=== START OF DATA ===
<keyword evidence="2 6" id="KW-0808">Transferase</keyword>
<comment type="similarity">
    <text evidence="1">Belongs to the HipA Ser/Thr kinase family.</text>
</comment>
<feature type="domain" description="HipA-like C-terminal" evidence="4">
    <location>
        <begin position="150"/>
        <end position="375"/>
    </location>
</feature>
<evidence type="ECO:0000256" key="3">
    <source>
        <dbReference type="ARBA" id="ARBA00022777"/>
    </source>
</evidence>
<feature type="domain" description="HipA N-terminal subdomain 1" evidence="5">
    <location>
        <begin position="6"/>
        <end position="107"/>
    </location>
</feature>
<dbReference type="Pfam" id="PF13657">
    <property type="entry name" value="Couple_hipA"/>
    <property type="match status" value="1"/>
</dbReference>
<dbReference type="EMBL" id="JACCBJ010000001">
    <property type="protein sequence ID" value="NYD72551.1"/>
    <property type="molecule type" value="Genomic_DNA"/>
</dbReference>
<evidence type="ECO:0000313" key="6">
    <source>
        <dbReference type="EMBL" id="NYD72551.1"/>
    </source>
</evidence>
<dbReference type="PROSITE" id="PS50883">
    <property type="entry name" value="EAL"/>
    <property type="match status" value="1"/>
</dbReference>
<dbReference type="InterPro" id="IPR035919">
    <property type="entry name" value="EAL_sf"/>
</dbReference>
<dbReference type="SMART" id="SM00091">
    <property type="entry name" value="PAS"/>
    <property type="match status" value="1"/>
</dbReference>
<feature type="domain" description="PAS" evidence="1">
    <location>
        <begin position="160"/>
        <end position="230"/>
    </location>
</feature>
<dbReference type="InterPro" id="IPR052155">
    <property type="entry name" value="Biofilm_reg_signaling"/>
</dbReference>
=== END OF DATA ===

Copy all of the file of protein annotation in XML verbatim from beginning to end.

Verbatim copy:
<keyword evidence="2 6" id="KW-0808">Transferase</keyword>
<comment type="similarity">
    <text evidence="1">Belongs to the HipA Ser/Thr kinase family.</text>
</comment>
<feature type="domain" description="HipA-like C-terminal" evidence="4">
    <location>
        <begin position="150"/>
        <end position="375"/>
    </location>
</feature>
<evidence type="ECO:0000256" key="3">
    <source>
        <dbReference type="ARBA" id="ARBA00022777"/>
    </source>
</evidence>
<feature type="domain" description="HipA N-terminal subdomain 1" evidence="5">
    <location>
        <begin position="6"/>
        <end position="107"/>
    </location>
</feature>
<dbReference type="Pfam" id="PF13657">
    <property type="entry name" value="Couple_hipA"/>
    <property type="match status" value="1"/>
</dbReference>
<dbReference type="EMBL" id="JACCBJ010000001">
    <property type="protein sequence ID" value="NYD72551.1"/>
    <property type="molecule type" value="Genomic_DNA"/>
</dbReference>
<evidence type="ECO:0000313" key="6">
    <source>
        <dbReference type="EMBL" id="NYD72551.1"/>
    </source>
</evidence>
<dbReference type="PROSITE" id="PS50883">
    <property type="entry name" value="EAL"/>
    <property type="match status" value="1"/>
</dbReference>
<dbReference type="InterPro" id="IPR035919">
    <property type="entry name" value="EAL_sf"/>
</dbReference>
<dbReference type="SMART" id="SM00091">
    <property type="entry name" value="PAS"/>
    <property type="match status" value="1"/>
</dbReference>
<feature type="domain" description="PAS" evidence="1">
    <location>
        <begin position="160"/>
        <end position="230"/>
    </location>
</feature>
<dbReference type="InterPro" id="IPR052155">
    <property type="entry name" value="Biofilm_reg_signaling"/>
</dbReference>